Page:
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Equity vs. Predictability? The role of the qadi in the Palestinian Territories

Type of publication Peer-reviewed
Publikationsform Contribution to book (peer-reviewed)
Publication date 2008
Project The practice of Islamic Family Law in Palestine and Israel: Text and Context
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Contribution to book (peer-reviewed)

Book Revolution islamischen Rechts. Das Schweizerische ZGB in der Türkei
Editor H.-L. Kieser A. Meier and W. Stoffel
Publisher Chronos, Zürich
Page(s) 125 - 144
ISBN 978-3034008938
Title of proceedings Revolution islamischen Rechts. Das Schweizerische ZGB in der Türkei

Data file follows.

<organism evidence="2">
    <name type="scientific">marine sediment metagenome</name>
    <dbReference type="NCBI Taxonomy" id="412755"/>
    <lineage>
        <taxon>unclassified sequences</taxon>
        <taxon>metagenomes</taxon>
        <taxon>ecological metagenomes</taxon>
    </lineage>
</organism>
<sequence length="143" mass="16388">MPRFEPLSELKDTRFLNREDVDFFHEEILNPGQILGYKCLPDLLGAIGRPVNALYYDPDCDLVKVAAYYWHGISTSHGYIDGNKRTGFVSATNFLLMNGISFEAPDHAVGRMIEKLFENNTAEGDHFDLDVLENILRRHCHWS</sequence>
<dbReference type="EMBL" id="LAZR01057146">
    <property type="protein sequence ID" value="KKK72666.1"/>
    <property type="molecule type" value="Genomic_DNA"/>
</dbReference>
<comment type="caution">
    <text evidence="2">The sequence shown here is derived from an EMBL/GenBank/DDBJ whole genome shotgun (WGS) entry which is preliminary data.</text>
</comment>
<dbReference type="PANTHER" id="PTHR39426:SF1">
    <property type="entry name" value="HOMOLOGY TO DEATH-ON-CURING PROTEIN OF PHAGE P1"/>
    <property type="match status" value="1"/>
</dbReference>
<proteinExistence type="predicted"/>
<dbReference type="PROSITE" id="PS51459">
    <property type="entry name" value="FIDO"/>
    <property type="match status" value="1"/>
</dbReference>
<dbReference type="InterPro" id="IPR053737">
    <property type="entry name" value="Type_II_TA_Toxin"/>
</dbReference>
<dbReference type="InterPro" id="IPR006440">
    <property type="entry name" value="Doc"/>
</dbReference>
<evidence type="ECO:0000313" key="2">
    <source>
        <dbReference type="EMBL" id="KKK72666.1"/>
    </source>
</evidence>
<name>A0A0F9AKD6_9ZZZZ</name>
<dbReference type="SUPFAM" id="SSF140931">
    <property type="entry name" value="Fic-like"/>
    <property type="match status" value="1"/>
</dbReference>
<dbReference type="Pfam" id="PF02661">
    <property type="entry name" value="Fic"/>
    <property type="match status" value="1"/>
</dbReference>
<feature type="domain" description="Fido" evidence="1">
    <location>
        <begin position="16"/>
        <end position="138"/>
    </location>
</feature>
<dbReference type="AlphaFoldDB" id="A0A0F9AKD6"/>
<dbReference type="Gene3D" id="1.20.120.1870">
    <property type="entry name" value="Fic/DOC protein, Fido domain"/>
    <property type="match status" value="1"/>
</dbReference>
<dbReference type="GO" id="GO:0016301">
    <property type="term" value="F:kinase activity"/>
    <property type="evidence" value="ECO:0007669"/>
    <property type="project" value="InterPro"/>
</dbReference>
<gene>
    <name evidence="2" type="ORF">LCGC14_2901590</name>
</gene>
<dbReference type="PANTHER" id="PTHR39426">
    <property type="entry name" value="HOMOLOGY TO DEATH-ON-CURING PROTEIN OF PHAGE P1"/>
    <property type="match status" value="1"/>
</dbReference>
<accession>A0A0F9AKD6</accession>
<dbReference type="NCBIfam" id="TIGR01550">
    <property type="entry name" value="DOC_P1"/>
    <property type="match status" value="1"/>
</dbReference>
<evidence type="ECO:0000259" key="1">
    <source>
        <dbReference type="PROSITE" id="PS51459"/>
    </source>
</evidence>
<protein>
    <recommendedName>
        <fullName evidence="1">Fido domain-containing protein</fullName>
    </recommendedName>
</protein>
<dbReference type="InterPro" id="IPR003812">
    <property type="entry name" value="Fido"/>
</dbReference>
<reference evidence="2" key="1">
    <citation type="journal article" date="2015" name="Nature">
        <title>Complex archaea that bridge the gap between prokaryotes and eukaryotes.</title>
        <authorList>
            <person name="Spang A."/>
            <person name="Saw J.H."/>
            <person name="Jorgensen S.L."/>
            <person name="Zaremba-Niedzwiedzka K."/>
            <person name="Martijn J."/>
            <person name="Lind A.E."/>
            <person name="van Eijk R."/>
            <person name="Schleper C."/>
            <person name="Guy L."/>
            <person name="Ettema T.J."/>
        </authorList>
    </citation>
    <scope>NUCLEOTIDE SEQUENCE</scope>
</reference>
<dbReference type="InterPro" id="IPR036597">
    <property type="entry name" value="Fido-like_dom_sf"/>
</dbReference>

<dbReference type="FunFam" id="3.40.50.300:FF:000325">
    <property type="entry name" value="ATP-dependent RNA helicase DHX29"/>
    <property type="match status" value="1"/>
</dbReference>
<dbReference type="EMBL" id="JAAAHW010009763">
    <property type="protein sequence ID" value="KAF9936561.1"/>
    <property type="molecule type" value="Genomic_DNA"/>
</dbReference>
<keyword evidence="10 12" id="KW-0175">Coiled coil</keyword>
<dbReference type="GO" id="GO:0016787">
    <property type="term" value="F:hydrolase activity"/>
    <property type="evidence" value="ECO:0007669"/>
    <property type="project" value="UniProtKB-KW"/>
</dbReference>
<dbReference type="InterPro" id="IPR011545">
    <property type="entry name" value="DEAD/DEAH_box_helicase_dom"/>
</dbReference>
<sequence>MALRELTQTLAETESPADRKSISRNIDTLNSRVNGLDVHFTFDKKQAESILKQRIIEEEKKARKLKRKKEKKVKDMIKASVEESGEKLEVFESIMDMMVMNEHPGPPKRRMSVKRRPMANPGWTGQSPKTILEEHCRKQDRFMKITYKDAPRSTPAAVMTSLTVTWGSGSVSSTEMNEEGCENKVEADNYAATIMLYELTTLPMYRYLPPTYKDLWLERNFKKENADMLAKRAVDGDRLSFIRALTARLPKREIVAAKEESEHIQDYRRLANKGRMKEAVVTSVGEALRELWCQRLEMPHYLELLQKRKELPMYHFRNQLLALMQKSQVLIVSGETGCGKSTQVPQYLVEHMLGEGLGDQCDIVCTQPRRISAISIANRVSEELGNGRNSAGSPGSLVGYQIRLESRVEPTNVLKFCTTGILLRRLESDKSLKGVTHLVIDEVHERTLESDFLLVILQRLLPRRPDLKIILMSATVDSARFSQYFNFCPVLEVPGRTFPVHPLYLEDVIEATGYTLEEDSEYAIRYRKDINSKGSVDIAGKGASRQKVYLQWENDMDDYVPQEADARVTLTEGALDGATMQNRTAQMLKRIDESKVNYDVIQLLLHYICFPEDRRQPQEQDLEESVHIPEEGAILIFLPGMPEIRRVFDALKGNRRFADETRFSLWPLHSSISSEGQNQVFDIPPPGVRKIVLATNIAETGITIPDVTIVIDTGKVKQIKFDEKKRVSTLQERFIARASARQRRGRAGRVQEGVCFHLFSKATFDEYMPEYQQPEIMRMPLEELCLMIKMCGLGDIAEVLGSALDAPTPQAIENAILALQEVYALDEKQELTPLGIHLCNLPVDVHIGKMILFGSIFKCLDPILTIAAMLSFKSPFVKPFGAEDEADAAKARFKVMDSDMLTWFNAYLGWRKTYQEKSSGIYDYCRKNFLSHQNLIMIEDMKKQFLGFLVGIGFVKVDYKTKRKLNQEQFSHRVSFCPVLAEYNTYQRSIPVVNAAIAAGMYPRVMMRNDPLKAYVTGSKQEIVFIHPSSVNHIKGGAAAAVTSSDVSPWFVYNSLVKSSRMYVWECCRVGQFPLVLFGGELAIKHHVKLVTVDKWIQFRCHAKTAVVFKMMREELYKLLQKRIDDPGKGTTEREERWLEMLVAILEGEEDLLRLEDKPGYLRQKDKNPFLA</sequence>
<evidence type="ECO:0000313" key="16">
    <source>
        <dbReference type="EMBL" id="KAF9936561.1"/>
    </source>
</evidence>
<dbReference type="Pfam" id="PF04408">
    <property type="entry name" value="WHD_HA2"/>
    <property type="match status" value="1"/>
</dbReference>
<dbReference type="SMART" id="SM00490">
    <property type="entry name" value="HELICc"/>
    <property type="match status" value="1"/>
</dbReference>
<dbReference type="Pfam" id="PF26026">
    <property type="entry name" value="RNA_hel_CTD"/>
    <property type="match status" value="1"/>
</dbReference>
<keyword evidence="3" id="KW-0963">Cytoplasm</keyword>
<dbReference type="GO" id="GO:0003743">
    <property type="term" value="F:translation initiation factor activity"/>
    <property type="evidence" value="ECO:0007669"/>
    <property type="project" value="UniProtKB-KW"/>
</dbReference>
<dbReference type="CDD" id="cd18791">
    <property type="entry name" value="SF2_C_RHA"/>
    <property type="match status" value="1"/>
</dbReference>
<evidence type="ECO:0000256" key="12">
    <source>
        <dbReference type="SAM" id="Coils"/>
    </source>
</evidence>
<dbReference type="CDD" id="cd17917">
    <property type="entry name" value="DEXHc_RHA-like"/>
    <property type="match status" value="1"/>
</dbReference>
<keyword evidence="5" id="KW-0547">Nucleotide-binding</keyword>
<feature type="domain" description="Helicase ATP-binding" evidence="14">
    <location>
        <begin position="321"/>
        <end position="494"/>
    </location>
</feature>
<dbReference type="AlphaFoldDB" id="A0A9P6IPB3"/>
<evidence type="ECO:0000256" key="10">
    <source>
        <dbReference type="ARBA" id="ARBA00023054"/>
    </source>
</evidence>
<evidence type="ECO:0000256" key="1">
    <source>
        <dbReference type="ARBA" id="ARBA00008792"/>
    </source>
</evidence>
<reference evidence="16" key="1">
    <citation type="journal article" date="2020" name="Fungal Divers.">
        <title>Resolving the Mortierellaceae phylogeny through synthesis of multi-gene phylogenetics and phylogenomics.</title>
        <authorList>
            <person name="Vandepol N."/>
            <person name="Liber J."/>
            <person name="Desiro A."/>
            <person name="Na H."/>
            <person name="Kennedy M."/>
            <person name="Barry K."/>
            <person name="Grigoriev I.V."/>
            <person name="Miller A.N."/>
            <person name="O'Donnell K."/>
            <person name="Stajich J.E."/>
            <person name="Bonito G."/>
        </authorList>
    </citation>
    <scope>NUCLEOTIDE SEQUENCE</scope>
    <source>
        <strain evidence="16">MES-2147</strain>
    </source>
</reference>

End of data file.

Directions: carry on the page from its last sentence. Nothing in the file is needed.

The question is here posed as to whether equity and predictability can be guaranteed in the Palestinian sharia court, since the judge’s discretion is clearly a major element in the judicial process. The co-authors argue that this pessimistic assessment of the qadi’s mode of adjudication presents various logical and methodological flaws. It presupposes that judges and other legal actors exercise no discretion when operating in codified systems. It cannot simply be taken for granted that so-called ‘modern’ legal systems are ‘by nature’ endowed with overarching ‘substantive rationality’ to the exclusion of all else. One must consider that qadis’ intervention in a mediating capacity begins well before litigations reach the courtroom. This, however, does not exclude the standard application of formal legal norms if and when cases reach the bench. Finally, when suits do come to court, the social object pursued by the plaintiff may, as in any system, differ from or go beyond the overtly stated grounds of litigation to which norms of adjudication can be applied. This leads to the issue of parajudicial mediation processes involving a wide range of actors, notably women, thus bringing us to question the prevalence of an erratic exercise of individual discretion substituting procedural predictability and, thereby, hindering the administration of justice. In view of these considerations, it is argued that that the key to understanding the application of IFL does not reside in the sole assessment of the apparent predictability of a qadi’s final pronouncement with regard to pre-established, exclusively written rules. Rather, one might more fruitfully seek to establish whether and how, after the phase of private pre-trial mediation, the object of contention becomes a public issue, the adjudication of which is constrained not only by legal code and precedent but, equally, by the social norms of equity generally accepted in the local society. Such developments may, of course, transpire both in and beyond the courtroom and both spheres must hence be drawn into the scope of analysis. The case material analyzed illustrates the complex relationship between culturally constructed conceptions of the person, forms of social organisation, and representations of the law. All three factors contribute to define modes of ultimate ethical legitimation, whether with reference to secular or revealed norms, which diversely underlie the definition and exercise of legal rationality in given historical settings. It is only by taking these parameters into account in a symmetrical fashion that the intercultural analysis of jurisprudential practice can prove fruitful. Rather than predicating comparisons on asymmetrical dichotomies such as ‘traditional’ vs. ‘modern’ or ‘formal’ vs. ‘substantive rationality’, social scientists and jurists of different traditions might first attempt to assess the relevance of basic notions such as ‘discretion’ and ‘accountability’ through the ethnography and formal analysis of decisional processes at analogous levels of jurisdiction. In the field of family law, this would imply putting side by side societies, including ‘industrial’ ones, in which customary arbitration processes take on distinct forms and significance. From this perspective, it would be particularly revealing to compare societies sharing religious values, but in which codified and canon law occupy different positions.